Sets, Sequences, Functions & Relations, Graphs, Strings ...

sunflowerplateAI and Robotics

Nov 21, 2013 (3 years and 8 months ago)

70 views

Introduction

Chapter 0

Three Central Areas

1.
Automata

2.
Computability

3.
Complexity


Complexity Theory


Central Question:
What makes some problems
computationally hard and other easy?


Sorting (
easy
)


Computers can easily sort a billion
items in seconds.


Scheduling (
hard
)


With real constraints scheduling a
thousand courses to avoid room and instructor
conflicts can take years of computation.



Cryptography (secret encryption) depends on the
existence of sufficiently hard problems.


Computability


Based on the work of Kurt Gödel, Alan Turing,
and Alonzo Church.


Some very basic problems cannot be solved by
computers.


Example: Determining if a mathematical
statement is true or false.


Instead of hard vs. easy, Computability centers
on
solvable

vs.
unsolvable

problems.

Automata Theory


We construct a simple, formal and precise
model of a
computer
.


The precision and formality allow us to prove the
computability of problems


Three types of
computer machines

1.
Finite Automata

2.
Pushdown Automata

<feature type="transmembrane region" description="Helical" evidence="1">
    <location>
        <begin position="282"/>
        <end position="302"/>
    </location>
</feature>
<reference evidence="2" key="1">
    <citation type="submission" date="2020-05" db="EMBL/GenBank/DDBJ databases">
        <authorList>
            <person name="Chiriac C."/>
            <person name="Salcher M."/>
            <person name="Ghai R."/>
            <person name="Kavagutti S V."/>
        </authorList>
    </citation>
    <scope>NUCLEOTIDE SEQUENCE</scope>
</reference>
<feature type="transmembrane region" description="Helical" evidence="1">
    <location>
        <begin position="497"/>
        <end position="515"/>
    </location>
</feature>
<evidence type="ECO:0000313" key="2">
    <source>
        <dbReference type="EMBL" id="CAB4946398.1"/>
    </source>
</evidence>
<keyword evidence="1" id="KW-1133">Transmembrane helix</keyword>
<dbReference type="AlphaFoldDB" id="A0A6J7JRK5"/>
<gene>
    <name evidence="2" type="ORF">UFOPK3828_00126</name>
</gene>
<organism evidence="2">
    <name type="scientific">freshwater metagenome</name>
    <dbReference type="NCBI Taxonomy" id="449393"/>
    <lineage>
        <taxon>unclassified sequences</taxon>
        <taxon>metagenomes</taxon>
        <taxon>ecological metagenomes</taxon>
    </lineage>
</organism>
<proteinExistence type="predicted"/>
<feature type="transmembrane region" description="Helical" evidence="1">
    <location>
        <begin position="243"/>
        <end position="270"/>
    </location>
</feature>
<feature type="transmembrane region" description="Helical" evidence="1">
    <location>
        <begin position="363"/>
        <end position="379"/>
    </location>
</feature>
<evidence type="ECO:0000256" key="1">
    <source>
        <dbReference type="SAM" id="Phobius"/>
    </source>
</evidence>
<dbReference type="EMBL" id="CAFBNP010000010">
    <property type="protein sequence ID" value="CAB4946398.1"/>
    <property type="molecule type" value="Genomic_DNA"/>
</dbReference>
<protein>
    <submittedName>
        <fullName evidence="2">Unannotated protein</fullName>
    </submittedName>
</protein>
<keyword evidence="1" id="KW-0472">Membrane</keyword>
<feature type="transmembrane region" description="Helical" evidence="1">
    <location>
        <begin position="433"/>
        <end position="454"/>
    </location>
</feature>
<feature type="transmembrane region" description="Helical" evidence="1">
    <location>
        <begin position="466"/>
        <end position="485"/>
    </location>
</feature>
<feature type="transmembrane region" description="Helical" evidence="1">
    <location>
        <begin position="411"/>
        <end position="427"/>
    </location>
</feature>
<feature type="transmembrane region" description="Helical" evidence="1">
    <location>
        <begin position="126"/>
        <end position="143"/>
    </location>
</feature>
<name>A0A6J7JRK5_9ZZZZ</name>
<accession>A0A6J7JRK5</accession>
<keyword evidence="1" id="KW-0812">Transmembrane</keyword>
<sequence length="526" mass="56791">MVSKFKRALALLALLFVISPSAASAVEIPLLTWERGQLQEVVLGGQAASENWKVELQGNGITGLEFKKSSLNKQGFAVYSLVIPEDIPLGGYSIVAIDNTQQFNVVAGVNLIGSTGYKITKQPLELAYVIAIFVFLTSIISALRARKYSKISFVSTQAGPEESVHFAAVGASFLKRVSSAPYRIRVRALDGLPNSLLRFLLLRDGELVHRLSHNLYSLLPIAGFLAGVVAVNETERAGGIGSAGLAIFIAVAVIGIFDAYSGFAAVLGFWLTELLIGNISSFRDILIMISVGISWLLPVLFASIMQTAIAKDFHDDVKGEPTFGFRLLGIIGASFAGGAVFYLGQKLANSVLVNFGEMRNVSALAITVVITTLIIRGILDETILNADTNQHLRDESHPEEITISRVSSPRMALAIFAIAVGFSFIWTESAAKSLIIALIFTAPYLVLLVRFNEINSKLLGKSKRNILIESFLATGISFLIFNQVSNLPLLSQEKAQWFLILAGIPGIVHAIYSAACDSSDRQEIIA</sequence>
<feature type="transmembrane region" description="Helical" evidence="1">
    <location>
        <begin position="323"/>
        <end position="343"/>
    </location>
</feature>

3.
Turing Machine

Sets

{7, 57, 7, 7, 21, 7} = {21, 7, 57}


Order does not matter

Repetition is not a factor

Infinite Sets

Subsets

Set Descriptions

Set Operations

Venn Diagrams

Venn Diagrams

Venn Diagrams

Venn Diagrams


What would A
-
B look like?



A

B

Sequences (Tuples)

Order and repetition matter


(7, 21, 57) different than (57, 21, 7)


(4,3) ordered pair,


whereas {4,3} set of size 2


(11, 21, 3, 24, 57) is a 5
-
tuple


Functions (Relations)

Domain & Range

Example

Binary Function (two inputs)

g(
x,y
) = z

where

x
,
y

and
z

are in {0,1,2,3}

Predicate


function whose range is {True, False}



Example:
f(
a,b
) = a
Beats

b






f(
scissors,paper
) = scissors
Beats

paper = TRUE

Binary Relation


Predicate whose domain is a set of ordered pairs


P: A x A


答牵攠F慬獥a


Example:

A = {paper, stone, scissors}

(scissors, stone)


F慬獥

⡳t潮攬⁳捩獳潲猩s


T牵r


Predicates can be described as sets

S= { (
scissors,stone
), (paper, stone), (stone, scissors) }

Equivalence Relation

Binary Relation that is


1.
Reflexive
:
f(
x,x
)
is always true


2.
Symmetric
: if
f(
x,y
)

is true then
f(
y,x
)
is true


3.
Transitive
: if
f(
x,y
)
and
f(
y,z
)

are both true
then
f(
x,z
)

is true.

Example

f(
a,b
) = a Beat b;


Not reflexive:
f(
paper,paper
)

= false


Not symmetric:
f(paper, stone)
= true,


but
f(stone, paper)
= false


Not transitive
:

f(paper, stone)
and
f(stone, scissors)
is true,


but
f(paper, scissors)
is false

Example

f(a, b)


瑲略⁩映愠㰽⁢Ⱐ潴桥t睩w攠f慬ae

f(a, b)


愠㰽⁢




R = {(
a,b
) | a <= b}


Always reflexive:
(
a,a
)
is always true for all a’s


Not always symmetric:


If
(
a,b
)
is true then
(
b,a
)
might be false.


Always transitive:
(
a,b
)
and
(
b,c
)
imply
(
a,c
)

Question


Is this an equivalence relation (i.e., reflexive,
symmetric, and transitive)?